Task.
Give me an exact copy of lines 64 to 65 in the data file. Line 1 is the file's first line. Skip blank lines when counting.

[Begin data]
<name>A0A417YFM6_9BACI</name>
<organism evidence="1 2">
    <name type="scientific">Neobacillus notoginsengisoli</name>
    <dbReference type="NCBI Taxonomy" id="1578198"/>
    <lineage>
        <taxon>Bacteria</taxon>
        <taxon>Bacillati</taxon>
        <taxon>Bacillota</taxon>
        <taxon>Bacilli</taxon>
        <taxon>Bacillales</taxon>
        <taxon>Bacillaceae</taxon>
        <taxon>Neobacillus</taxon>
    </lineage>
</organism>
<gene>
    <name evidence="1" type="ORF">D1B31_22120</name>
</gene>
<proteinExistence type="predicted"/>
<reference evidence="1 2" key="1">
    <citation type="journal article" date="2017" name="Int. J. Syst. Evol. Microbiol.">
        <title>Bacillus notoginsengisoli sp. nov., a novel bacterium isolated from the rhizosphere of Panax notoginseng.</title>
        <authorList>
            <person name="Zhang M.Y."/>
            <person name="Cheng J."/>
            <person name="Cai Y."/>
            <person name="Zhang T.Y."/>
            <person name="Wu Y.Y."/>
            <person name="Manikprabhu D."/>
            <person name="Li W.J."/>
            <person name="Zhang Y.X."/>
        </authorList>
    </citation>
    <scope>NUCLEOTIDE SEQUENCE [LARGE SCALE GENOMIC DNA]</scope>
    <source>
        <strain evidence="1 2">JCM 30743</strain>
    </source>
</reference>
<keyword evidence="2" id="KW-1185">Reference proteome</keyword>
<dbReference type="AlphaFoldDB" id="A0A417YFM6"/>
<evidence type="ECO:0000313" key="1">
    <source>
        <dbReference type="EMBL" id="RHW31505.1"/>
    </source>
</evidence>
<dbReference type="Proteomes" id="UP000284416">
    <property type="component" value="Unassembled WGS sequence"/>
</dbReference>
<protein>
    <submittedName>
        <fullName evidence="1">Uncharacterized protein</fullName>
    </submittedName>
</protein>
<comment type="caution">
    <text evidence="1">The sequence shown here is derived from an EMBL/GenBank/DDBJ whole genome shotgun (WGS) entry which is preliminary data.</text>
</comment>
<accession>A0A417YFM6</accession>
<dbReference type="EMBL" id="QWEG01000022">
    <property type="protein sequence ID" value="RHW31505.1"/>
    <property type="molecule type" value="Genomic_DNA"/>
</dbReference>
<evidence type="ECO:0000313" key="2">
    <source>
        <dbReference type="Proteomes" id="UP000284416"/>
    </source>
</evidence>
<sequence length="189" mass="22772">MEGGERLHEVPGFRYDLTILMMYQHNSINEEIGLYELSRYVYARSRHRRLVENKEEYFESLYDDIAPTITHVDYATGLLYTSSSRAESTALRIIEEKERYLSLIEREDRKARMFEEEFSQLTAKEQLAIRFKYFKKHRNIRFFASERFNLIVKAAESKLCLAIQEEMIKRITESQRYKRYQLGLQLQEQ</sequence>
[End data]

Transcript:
    </source>
</evidence>